De Rosario had been invisible for the first 15 or so minutes before he figured out that he needed to drift wide to find space. He often moved to the left to get a chance on the ball but he often found himself with no outlet. It was around this point Garcia started to get forward. Williams paid him no attention and Garcia waltzed into the middle of the pitch with the ball. In truth RSL were not pressing well all match but how Garcia walked into a shooting position with no one within 10 yards of him the whole time was inexcusable and Garcia forced a jumping save from Rimando. This earned TFC a corner which is where they looked most dangerous. They were struggling to create from open space all match and Salt Lake had a real tough time dealing with red shirts in the box on corners and throw ins.

Meanwhile Wingert was continuing to be Salt Lake’s most dangerous man and he became even more dangerous when Will Johnson came on and played on the left side of the diamond. Johnson is simply a better player than Grabavoy and he and Wingert caused Toronto’s right side problems, not only because of their skill but because, contrary to what many believe, Labrocca is not a defensive midfielder. Labrocca is great at keeping possession and in the middle of the park is positionally aware but he is not a ball winner by any means. RSL could have won the match with two strikes from the left wing, both Wingert and Johnson hitting the frame of the goal.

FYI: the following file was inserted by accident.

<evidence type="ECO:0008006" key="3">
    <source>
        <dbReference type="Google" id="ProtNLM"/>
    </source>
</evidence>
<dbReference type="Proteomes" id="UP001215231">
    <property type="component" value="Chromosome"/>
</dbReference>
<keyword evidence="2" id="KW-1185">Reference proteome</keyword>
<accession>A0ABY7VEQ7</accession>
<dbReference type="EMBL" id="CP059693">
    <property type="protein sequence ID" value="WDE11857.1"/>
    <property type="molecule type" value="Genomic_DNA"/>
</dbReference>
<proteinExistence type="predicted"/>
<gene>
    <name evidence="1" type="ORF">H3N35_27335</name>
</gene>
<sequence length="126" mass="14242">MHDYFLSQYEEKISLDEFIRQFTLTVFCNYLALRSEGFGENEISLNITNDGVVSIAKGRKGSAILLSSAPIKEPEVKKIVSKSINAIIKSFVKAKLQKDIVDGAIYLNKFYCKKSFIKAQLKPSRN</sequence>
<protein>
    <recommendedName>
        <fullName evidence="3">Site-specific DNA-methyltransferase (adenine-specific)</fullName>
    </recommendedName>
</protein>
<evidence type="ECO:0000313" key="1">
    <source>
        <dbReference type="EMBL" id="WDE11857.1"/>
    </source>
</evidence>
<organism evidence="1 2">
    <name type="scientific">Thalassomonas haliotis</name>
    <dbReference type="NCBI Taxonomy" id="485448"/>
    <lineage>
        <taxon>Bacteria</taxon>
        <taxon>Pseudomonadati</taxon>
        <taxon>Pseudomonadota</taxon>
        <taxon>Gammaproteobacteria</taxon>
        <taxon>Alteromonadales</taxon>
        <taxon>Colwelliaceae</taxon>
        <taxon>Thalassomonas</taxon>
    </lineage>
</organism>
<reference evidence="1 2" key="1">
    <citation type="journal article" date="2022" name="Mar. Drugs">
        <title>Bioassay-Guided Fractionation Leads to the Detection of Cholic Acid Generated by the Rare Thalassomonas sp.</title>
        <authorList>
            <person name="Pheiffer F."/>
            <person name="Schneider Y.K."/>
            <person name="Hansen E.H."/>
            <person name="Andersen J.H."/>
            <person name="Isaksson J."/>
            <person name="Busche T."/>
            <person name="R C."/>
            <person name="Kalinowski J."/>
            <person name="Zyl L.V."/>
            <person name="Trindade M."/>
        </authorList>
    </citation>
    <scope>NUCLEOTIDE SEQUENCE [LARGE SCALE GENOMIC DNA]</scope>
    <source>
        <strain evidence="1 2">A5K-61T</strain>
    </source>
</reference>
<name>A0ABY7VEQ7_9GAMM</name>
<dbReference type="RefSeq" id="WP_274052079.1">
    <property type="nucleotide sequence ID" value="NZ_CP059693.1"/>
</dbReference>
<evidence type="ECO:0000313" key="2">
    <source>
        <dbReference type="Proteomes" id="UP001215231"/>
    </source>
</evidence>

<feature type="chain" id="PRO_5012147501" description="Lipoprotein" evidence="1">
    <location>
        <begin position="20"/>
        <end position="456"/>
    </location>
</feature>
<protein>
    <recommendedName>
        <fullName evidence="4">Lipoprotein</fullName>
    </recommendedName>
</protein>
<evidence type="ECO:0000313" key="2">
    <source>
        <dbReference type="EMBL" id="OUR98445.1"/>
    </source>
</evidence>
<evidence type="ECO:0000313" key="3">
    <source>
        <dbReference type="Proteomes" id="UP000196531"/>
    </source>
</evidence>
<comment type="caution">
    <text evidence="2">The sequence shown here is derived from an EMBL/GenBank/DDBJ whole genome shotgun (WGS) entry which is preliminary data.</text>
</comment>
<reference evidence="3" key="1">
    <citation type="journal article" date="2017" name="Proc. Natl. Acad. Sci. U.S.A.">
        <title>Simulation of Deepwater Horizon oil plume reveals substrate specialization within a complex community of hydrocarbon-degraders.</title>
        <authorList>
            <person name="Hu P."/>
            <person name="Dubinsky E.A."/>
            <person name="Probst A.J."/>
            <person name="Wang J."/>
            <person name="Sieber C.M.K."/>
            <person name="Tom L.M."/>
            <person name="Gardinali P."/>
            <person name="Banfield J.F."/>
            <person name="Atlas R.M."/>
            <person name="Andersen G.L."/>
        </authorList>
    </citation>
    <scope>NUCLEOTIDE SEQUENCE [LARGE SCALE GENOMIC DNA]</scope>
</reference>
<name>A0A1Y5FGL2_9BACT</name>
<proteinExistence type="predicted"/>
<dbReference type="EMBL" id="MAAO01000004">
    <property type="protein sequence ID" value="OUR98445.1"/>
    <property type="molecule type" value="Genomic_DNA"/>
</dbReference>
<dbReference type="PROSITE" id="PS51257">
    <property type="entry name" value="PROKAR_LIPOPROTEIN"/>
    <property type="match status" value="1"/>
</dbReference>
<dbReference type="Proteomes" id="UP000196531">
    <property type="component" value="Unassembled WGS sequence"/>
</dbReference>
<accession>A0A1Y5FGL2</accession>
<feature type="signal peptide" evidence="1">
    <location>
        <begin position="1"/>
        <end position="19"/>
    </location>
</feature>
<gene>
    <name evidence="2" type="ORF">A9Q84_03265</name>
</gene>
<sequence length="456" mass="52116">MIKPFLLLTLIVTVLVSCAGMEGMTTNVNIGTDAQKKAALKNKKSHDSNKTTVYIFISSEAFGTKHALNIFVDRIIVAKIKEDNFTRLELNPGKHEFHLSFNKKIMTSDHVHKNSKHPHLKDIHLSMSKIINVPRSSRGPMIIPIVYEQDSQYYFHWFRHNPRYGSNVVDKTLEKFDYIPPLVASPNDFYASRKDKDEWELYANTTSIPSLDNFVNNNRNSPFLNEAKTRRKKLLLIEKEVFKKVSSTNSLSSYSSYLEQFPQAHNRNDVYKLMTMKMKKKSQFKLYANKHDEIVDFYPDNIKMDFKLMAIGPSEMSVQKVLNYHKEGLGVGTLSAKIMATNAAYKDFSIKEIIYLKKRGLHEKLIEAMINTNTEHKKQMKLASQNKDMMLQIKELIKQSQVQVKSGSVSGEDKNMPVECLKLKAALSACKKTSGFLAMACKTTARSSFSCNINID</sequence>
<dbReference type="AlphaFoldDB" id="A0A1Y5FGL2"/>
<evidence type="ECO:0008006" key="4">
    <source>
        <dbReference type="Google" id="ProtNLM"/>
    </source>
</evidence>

In the end Toronto FC looked listless in open play, the only times they seemed to threaten were from set pieces. Real Salt Lake got men forward well and showed much more quality on the ball, their midfield just simply being more skilled than Toronto’s. Preki was forced to play an attacking midfielder up front alongside a player who, at this point in his career, is more of a 10 than a 9, along with three central midfielders and a full back as his midfield four. Toronto simply do not have the players and depth to seriously challenge in the MLS and until they do we will not know how good of a manager Preki really is.